by Max Brantley
Carter is a political operator, no doubt about that. He snookered Democrats into supporting his rump run for speaker then presided over a legislative session in which Republicans got everything they wanted, including Obamacare Medicaid expansion in a deal that gave Republicans the credit and the spin that they'd fixed something President Obama had broken, (as opposed to having passed over huge obstacles and providing enormous financial benefit to Arkansas.)
I can't claim credit for noting this, but it's a good observation. Carter also has been hailed as a tax cutter. I've said all along he hasn't gotten nearly the (dis)credit he deserves for tax cuts overwhelmingly weighted to the ultrarich and done without regard to state needs (particularly in the future) or anything like the zero-based budgeting that you might engage in before a whopping tax cut. Don't believe me. Read on for Carter's own account of how he personally saved the day:
“I thought we were in a bad place within the House amongst the members, in the public, with the media, I had to do something to change the dynamics,” Carter said. “I had a pity party that Friday night, worked my way out of that over the weekend, and thought I’d come back and shake it up a bit.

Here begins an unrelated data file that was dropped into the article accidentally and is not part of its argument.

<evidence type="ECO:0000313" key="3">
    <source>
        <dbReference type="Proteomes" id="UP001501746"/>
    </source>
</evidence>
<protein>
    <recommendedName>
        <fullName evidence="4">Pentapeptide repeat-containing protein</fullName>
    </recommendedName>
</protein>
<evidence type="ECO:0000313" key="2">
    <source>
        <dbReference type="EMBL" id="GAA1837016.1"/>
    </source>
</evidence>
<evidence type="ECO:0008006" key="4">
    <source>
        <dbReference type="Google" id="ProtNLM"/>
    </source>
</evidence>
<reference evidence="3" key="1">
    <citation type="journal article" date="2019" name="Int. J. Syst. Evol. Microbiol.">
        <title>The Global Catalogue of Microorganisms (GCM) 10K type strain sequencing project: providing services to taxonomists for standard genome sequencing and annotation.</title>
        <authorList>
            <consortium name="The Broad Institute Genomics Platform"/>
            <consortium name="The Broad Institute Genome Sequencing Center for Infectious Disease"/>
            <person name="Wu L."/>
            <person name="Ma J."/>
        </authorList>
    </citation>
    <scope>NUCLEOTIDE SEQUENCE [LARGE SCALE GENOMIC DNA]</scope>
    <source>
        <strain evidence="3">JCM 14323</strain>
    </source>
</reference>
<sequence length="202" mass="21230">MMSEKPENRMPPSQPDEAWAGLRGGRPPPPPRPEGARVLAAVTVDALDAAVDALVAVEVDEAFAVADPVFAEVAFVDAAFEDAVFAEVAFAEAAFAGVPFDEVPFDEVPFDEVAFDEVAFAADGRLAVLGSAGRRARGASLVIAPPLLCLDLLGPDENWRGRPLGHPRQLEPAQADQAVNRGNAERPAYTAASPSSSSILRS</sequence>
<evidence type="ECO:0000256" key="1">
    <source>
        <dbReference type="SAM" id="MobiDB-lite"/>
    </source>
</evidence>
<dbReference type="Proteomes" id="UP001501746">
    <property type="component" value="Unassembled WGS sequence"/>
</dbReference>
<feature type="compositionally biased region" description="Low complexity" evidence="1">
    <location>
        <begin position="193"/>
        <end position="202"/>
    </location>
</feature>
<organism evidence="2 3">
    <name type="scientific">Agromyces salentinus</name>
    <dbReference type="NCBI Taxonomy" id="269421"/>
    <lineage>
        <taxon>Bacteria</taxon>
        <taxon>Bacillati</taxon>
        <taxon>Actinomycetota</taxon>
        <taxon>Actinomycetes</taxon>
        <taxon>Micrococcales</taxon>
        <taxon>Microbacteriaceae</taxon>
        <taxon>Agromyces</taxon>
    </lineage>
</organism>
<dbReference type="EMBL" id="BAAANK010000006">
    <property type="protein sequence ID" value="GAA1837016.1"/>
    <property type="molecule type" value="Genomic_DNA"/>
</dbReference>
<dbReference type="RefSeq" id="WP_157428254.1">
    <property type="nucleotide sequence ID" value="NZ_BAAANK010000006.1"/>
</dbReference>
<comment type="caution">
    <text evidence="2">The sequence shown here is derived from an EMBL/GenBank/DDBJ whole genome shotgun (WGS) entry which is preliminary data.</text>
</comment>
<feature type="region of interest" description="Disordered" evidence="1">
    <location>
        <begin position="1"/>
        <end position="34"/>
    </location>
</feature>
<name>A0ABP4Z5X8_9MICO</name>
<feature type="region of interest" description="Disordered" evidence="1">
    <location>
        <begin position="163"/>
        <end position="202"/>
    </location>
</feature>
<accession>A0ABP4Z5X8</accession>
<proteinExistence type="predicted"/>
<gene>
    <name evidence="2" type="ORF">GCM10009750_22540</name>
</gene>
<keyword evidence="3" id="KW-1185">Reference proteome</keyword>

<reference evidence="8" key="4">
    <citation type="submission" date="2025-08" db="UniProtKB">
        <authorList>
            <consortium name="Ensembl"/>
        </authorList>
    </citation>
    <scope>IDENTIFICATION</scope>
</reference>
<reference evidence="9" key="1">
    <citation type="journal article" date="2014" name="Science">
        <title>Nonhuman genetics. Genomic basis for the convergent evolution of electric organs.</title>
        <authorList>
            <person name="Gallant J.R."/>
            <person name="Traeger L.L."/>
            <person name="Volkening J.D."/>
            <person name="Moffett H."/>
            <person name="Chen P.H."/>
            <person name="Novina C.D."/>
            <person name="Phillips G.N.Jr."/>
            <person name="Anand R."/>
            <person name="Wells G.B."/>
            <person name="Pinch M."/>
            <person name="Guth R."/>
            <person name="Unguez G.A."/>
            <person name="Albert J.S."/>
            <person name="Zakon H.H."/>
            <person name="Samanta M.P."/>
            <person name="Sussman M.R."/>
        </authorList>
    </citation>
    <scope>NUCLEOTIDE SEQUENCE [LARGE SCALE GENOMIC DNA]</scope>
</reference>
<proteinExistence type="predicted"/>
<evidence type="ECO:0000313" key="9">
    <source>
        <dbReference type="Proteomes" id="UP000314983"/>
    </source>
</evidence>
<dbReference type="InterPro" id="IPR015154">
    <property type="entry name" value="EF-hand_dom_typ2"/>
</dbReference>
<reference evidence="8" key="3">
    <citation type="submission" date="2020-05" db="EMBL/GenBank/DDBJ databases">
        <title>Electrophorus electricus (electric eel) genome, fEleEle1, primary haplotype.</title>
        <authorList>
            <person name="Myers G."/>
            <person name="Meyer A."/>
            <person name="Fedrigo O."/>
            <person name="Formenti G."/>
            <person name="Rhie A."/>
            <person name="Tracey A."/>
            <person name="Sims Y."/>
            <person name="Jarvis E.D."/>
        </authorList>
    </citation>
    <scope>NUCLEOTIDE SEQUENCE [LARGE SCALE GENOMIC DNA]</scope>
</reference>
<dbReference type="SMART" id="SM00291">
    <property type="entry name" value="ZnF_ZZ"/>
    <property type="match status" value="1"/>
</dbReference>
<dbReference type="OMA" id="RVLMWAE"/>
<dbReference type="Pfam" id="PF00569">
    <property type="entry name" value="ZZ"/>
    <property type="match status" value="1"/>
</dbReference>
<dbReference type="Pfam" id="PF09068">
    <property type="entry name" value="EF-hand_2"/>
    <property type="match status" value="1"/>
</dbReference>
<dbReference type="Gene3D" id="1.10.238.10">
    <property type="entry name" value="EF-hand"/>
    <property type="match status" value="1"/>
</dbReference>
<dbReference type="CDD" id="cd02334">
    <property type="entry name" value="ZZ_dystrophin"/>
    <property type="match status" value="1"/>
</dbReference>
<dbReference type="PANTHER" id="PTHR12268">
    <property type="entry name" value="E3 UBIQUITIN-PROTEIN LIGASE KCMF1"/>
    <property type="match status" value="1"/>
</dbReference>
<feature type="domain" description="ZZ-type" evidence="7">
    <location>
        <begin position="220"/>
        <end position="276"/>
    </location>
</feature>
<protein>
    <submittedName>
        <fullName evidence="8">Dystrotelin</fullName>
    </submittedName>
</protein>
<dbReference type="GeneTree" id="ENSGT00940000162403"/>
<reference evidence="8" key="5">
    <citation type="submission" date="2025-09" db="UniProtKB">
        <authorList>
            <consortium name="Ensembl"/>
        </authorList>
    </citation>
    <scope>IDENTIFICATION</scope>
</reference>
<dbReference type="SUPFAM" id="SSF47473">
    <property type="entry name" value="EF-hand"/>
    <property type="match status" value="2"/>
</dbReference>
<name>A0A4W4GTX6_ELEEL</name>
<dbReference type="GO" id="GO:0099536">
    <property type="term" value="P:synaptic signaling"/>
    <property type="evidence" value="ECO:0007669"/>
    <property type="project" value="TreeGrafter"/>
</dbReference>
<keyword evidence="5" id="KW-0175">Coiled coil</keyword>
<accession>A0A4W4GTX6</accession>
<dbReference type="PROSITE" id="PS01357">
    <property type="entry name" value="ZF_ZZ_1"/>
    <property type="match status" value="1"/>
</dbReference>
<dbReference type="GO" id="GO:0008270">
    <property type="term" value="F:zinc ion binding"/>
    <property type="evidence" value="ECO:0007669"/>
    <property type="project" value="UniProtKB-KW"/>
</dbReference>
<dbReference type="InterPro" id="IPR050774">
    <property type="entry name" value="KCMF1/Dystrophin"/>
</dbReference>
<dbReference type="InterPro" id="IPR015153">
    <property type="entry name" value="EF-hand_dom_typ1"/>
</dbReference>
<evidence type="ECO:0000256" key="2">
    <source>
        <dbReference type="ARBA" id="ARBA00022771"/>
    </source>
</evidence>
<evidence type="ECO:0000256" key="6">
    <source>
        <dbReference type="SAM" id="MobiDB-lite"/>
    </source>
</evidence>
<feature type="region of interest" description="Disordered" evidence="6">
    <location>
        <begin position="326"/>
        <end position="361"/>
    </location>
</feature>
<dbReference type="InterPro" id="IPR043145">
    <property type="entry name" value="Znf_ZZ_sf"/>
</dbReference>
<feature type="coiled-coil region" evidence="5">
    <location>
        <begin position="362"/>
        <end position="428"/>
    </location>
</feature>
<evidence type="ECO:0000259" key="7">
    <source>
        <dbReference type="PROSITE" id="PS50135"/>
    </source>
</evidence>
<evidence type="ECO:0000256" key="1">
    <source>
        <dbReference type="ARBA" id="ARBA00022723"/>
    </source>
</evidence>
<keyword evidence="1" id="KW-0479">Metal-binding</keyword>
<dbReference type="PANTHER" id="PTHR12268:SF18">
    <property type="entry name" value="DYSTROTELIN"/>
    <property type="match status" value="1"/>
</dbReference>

The following Tuesday Carter gave his famous “half-time speech,” where he quickly made rounds in three committees — Judiciary, Public Health, and Revenue & Tax. He implored all three panels to get off the social issues and get to the fiscal side of the session’s business.
“In hindsight, I think it worked. We weren’t talking about all of those things. We were talking about how crazy Davy Carter was for calling for $150 million in tax cuts,” Carter recalled. He also admits that walking down the capitol steps from the House that morning, he was planning on asking for $100 million in tax cuts, but $150 million rolled off his tongue at the Revenue and Tax Committee table.
Got that? Crazy Davy pulled that tax cut figure right out of the place where the sun doesn't shine. Based on nothing. Just a nice big, semi-round, easy-to-demagogue number.
If this is the best we've got, we truly are screwed. Please note, too, that his call to turn attention away from all those "social issues" came after all the nutty stuff was well on its way to passage, WITH Crazy Davy's votes.
The rest of the Top 10: Lamoureux, Burris, Collins, Dismang, Elliott, Key, Leding, Sabin, Sanders.